Nobody’s going to forget that the Miami Heat have the best player in the world on their team. But even though LeBron James will always give Miami a chance to win games, people are quick to bring up Dwyane Wade‘s health as a chief concern for the Heat’s chances of a threepeat. From what we’ve seen 19 games into the season, those naysayers may be right to do so.
In 19 games, Wade has already missed five of them. Whether it’s because his knees have been bothering him, or because he just needed to rest, or because he was feeling ill (which was the case last night when the Chicago Bulls routed Miami, 107-87), Wade’s been about as healthy as a Portland Trail Blazers No. 1 draft pick. Sure, we’re only 19 games into the season. But that still means nearly a quarter of the season is under our belts. Isn’t it a little disconcerting that the Heat have been on cruise control so far while their second best player still hasn’t really shown up this year?
Even when he has played, Wade hasn’t looked like his normal self. He’s posted respectable averages of 18.5 points, 5.4 rebounds, 4.6 rebounds and 2.1 steals, which are by no means scrub numbers. But other than the steal column, those are Wade’s least impressive numbers since his rookie season. Between the games he’s missed and a decrease in production from what Miami’s used to from their star shooting guard, Wade’s health is slowly morphing into a bigger concern.
Credit Derrick Rose for choosing to repair is meniscus instead of remove it, because if he manages to come back in the future, we’re getting a good look at the kind of chronic knee injuries he’ll be avoiding. Wade has said many times how much he regrets choosing to remove his meniscus back in 2002, but those regrets will multiply tenfold should the Heat fail to deliver a threepeat while he’s forced to watch from the bench.
This is a worst-case scenario of course. Nobody wants to see the NBA without its stars and Dwyane Wade is among the brightest. But this trend of sitting out games Tim Duncan-style (“DNP – old”) is somewhat worrisome for a guy who’s still only 31 years old. LeBron is one of the greatest players we’ve ever seen, but this team isn’t good enough to beat the Indiana Pacers without Wade healthy. Since the Eastern Conference is mostly playoff fodder to this point, the season will likely come down to an Eastern Conference Finals rematch.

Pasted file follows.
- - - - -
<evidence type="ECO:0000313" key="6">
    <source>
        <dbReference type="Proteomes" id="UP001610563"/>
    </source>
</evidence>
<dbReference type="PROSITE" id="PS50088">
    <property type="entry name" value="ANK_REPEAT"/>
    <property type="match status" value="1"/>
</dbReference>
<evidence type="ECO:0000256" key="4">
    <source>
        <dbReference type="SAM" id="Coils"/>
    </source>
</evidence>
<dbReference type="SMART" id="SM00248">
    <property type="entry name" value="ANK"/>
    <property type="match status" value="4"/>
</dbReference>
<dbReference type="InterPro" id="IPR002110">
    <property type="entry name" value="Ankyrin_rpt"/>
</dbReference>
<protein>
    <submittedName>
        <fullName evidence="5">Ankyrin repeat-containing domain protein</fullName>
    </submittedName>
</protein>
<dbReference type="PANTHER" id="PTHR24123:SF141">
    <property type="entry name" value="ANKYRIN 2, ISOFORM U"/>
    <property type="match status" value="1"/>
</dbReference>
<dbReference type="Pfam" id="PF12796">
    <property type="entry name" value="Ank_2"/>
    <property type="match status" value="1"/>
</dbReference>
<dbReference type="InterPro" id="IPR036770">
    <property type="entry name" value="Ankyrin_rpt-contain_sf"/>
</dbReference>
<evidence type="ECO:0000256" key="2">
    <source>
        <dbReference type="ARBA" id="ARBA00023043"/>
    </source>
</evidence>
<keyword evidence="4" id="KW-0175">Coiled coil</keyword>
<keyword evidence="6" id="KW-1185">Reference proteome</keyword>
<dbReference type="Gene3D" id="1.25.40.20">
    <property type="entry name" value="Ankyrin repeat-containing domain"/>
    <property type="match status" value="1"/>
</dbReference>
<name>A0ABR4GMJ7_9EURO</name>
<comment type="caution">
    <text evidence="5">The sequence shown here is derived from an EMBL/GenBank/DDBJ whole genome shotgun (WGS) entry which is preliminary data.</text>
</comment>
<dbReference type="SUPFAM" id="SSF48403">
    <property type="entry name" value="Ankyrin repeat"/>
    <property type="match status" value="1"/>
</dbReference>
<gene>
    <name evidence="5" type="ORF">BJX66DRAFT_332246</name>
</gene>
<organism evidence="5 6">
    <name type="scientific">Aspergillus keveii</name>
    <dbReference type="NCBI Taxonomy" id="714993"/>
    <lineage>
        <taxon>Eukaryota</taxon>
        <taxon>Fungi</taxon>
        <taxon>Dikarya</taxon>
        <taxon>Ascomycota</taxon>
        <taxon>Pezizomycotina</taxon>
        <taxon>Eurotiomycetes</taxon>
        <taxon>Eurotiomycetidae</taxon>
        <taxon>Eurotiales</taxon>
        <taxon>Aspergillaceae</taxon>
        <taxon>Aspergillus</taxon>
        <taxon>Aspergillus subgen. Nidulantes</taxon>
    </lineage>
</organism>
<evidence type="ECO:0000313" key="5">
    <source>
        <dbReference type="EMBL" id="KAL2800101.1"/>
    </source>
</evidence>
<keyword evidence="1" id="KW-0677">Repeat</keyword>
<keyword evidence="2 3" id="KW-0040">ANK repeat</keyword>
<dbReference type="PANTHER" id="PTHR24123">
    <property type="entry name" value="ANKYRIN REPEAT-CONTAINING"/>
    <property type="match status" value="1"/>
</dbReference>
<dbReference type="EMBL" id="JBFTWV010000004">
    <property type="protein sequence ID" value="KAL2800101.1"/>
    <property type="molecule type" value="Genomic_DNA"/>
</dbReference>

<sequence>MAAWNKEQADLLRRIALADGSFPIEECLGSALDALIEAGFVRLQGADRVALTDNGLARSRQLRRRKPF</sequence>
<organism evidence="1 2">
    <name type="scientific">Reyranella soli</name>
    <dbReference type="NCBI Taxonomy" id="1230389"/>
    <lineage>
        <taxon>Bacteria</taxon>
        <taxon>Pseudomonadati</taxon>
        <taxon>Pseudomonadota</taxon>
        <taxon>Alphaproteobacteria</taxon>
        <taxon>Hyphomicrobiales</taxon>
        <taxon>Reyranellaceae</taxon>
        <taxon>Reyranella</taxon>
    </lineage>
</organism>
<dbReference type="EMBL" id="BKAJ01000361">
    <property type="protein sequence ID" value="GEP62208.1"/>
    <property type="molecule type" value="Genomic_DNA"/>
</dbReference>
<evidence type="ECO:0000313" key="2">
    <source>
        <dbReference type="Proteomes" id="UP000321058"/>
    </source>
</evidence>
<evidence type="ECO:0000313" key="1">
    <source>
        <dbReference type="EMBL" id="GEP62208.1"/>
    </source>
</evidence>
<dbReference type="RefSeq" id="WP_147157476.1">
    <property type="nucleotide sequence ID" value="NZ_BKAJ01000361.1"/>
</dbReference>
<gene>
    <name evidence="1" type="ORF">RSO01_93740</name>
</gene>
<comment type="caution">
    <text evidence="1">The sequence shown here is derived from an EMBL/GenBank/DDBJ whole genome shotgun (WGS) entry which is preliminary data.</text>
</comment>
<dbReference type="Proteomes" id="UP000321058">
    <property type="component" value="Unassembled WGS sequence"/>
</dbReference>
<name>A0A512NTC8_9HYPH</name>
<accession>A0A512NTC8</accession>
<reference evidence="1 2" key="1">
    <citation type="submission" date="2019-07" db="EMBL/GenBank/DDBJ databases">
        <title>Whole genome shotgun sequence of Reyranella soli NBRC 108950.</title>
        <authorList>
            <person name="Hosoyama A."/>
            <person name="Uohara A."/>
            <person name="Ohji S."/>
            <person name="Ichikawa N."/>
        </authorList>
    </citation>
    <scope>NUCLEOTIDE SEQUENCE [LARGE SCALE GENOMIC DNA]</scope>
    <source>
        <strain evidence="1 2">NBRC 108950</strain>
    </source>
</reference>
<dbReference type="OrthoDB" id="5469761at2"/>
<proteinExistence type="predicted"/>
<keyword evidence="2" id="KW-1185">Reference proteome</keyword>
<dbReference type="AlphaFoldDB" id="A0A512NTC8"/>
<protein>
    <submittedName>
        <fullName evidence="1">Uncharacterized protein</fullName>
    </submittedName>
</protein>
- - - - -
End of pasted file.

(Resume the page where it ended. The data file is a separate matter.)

Here’s the hope behind Wade resting so much already: With Erik Spoelstra putting Dwyane Wade on the Gregg Popovich plan, the Heat have the ultimate goal in mind – a championship. This team has always been a second half team. They have the ability to flip the switch, almost on demand, and win in the playoffs. By limiting Wade in seemingly meaningless regular season games, they’re (hopefully) preserving him for the playoffs.
There’s just one problem with that. Although it makes sense to save Wade for the playoffs when they need him most, at some point “flipping the switch” won’t work without first establishing that regular season chemistry. At some point, playing on cruise control will catch up with them. And based on the way Indiana is tearing through the league, Miami could have a hard time catching them for the best record in the East, especially sans Wade on a nightly basis. The Pacers took Miami to the brink last season when the Heat had home-court advantage; the prospect of facing an improved Pacers team that has home-court advantage should give Wade and company worse nightmares than a Kevin Durant dunk.
Are the Heat in trouble yet? Not even close. The East is so weak that Wade could miss the whole season and I’d still like Miami’s odds of nabbing the No. 2 seed in the conference. But because of how hard it is to threepeat in the NBA, Wade’s health is a growing concern with every game that he misses. There’s still plenty of time for Wade to rest up and get healthy. But just like Miami’s tendency to half-ass the first two or three quarters of games and play down to their competition, Wade’s knees are something to keep a watchful eye on.